In this chapter, we discuss the use of reflective diffraction gratings to manipulate the phase of ultrashort pulses in the extreme ultraviolet (XUV) and soft X-ray spectral regions. Gratings may be used to condition the spectral phase of ultrashort pulses, e.g., to compensate for the pulse chirp and compress the pulse, similarly to what is routinely realized for visible and infrared pulses. The chirped pulse amplification technique has been already proposed for soft X-ray free-electron laser radiation; however, it requires the use of a compressor to compensate for the pulse chirp and get closer to the Fourier limit. There are fundamental differences when operating the gratings at wavelengths shorter than ≈40 nm on a broad band: (a) the gratings are operated at grazing incidence; therefore, the optical design has to be consequently tailored to this peculiar geometry; (b) the grating efficiency is definitely lower; therefore, the number of diffractions has to be limited to two. We discuss the different configurations that can be applied to the realization of a grating stretcher/compressor.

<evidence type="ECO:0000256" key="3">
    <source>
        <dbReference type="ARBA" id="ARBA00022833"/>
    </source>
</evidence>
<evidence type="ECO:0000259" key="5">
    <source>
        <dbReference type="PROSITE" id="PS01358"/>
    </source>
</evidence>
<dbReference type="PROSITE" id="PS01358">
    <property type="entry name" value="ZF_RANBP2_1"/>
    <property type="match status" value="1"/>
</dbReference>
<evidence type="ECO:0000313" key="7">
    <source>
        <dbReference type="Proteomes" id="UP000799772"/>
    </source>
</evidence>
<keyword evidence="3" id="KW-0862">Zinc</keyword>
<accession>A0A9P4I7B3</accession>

Part of the book: High Energy and Short Pulse Lasers